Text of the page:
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Florida sees COVID-19 surge in emergency rooms, near last winter’s peaks

According to current data from the Centers for Disease Control and Prevention, rates of COVID-19 have increased dramatically in Florida emergency departments in recent weeks, approaching peaks not seen since the worst of the virus’s winter epidemic this past year.

According to CDC data published on Friday, Florida now has one of the highest weekly averages of COVID-19 emergency room visits of any state during this summer’s COVID-19 wave, at 2.64%.

In addition, trends from Florida have sharply increased in other important metrics—such as wastewater and nursing homes—that the authorities are currently using to monitor COVID-19.

The sharp rise of COVID-19 ER visits in Florida is similar to what has been observed in many western states where the virus has been on the rise recently.

While COVID-19 ER visits seem to have peaked in Hawaii, where rates of patients are at their highest point in more than a year, trends remain high throughout the West.

The CDC stated in a report on Wednesday that “over the past few weeks, some surveillance systems have shown small national increases in COVID-19; widespread as well as local surges are possible over the summer months.”

According to the CDC’s forecasters this week, the majority of states around the country are now expected to be witnessing an increase in COVID-19 infections.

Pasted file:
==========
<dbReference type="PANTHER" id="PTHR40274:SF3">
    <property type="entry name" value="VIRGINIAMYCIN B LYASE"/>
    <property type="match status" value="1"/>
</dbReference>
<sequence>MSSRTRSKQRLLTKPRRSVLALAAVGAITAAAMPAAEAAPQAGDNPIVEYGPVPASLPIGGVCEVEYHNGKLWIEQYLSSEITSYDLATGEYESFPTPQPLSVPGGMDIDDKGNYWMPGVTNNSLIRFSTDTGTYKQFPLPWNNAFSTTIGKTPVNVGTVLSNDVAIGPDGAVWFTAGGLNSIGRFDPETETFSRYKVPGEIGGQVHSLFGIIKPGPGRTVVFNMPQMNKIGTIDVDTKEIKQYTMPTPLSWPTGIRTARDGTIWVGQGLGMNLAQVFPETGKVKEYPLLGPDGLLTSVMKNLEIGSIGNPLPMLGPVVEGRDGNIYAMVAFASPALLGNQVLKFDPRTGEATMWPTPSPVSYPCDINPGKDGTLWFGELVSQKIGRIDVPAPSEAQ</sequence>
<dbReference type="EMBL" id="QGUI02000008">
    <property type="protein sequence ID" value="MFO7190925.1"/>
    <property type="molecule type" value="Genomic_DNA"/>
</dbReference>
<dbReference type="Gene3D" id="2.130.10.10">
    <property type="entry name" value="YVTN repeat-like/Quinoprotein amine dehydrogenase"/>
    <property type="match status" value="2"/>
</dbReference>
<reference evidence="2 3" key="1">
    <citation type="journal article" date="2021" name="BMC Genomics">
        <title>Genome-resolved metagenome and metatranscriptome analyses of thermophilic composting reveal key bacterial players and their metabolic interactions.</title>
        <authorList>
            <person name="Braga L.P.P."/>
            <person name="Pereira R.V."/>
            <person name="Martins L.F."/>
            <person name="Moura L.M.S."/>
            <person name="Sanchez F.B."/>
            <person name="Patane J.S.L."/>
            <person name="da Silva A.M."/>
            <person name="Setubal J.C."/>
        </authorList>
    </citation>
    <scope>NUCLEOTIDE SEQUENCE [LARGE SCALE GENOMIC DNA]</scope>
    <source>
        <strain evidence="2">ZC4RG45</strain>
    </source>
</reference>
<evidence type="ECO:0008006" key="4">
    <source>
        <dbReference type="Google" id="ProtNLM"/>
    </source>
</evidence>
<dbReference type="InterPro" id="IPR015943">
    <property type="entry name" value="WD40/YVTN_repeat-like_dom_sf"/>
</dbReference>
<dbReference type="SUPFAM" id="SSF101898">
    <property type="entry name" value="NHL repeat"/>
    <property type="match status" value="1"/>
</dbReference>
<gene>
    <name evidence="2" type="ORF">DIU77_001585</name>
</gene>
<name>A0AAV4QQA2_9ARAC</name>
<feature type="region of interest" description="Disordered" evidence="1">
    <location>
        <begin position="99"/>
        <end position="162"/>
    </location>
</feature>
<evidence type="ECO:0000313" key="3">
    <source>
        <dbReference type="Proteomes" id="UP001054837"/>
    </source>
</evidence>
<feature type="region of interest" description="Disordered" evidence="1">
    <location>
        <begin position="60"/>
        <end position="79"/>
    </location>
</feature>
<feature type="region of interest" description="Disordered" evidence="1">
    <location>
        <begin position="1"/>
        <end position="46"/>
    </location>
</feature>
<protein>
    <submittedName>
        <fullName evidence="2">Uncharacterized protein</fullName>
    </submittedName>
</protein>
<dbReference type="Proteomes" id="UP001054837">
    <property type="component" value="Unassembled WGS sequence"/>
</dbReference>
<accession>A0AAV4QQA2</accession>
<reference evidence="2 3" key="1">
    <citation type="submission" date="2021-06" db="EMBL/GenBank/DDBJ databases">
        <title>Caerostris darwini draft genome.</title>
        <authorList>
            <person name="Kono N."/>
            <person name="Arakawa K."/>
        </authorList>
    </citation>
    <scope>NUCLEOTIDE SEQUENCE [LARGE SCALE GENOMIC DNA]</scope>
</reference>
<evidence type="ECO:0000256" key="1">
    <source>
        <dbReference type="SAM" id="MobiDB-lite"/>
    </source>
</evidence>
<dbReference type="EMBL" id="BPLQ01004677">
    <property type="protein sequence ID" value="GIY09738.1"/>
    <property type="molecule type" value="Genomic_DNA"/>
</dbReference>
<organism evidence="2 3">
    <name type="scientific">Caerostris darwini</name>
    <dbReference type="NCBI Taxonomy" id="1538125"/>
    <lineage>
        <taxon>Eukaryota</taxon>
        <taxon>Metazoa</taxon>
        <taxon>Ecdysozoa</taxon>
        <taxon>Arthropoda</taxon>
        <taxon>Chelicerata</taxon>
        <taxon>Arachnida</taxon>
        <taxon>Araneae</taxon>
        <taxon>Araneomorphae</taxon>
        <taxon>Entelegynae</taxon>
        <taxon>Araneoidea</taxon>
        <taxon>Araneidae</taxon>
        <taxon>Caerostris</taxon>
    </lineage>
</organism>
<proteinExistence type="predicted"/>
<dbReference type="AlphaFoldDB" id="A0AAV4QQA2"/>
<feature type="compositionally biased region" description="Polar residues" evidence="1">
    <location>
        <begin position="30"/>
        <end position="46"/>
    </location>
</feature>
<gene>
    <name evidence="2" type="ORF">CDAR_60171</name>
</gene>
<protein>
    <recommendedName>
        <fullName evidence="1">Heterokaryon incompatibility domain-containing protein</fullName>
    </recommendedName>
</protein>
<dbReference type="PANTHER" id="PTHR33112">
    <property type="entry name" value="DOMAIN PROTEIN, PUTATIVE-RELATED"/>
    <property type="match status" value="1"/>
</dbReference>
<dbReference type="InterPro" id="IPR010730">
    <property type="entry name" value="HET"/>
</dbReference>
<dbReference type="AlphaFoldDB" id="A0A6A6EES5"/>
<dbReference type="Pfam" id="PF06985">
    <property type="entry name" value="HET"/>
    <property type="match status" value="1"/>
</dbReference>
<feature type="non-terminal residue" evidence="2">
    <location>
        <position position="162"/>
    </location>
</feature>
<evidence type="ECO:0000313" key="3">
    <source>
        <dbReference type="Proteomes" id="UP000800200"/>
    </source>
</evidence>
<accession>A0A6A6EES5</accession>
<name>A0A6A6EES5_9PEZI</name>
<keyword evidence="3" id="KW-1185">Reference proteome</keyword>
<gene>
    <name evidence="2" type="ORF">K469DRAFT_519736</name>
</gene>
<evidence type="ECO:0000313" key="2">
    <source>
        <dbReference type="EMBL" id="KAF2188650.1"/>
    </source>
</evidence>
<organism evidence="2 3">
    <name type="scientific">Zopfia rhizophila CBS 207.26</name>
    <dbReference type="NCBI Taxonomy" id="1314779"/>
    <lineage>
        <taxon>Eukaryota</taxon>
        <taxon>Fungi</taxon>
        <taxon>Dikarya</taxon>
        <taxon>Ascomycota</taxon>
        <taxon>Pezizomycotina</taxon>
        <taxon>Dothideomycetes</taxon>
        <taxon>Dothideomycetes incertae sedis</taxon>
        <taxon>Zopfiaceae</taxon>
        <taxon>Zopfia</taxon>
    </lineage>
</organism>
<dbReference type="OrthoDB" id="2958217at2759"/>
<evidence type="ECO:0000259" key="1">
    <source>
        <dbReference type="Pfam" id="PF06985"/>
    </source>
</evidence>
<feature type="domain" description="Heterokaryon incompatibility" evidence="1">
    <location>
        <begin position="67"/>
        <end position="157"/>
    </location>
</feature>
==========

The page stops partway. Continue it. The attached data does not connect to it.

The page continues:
In its weekly update on the virus released on Friday, the Centers for Disease Control and Prevention stated that COVID-19 data from hospitals has also started to increase in an increasing number of states.

“Some areas of the country are experiencing consistent increases in COVID-19 activity, including increases in COVID-19 test positivity and emergency department visits and increases in rates of COVID-19–associated hospitalizations among adults 65+ at several sites,” according to the government.

In recent weeks, the FDA has been cautious in declaring that the summer COVID-19 spike of this year had arrived, pointing out that recent rises were following record low levels of the virus.

“This past winter, COVID-19 peaked in early January, declined rapidly in February and March, and by May 2024 was lower than at any point since March 2020,” the CDC reported.

Despite recent rises, rates of viral ER visits outside of Florida and the West are still well below prior peaks. The CDC reports that COVID-19 activity is still “low” nationally overall.

Since the start of the pandemic, COVID-19 activity has increased at least twice a year: once in the summer or early fall following a hiatus in the spring, and again in the winter as a result of novel viral strains.

Based on estimates released by the CDC on Friday, the closely related KP.2 and KP.3 varieties are currently dominating the country, accounting for over half of cases in recent weeks.

A variety of other variations have accelerated behind them. With 14.9% of cases, LB.1 is the second largest. Additionally, according to CDC estimates, a new variety known as KP.4.1 increased to 17.9% of cases through June 22 in the region that stretches from New Mexico through Louisiana.

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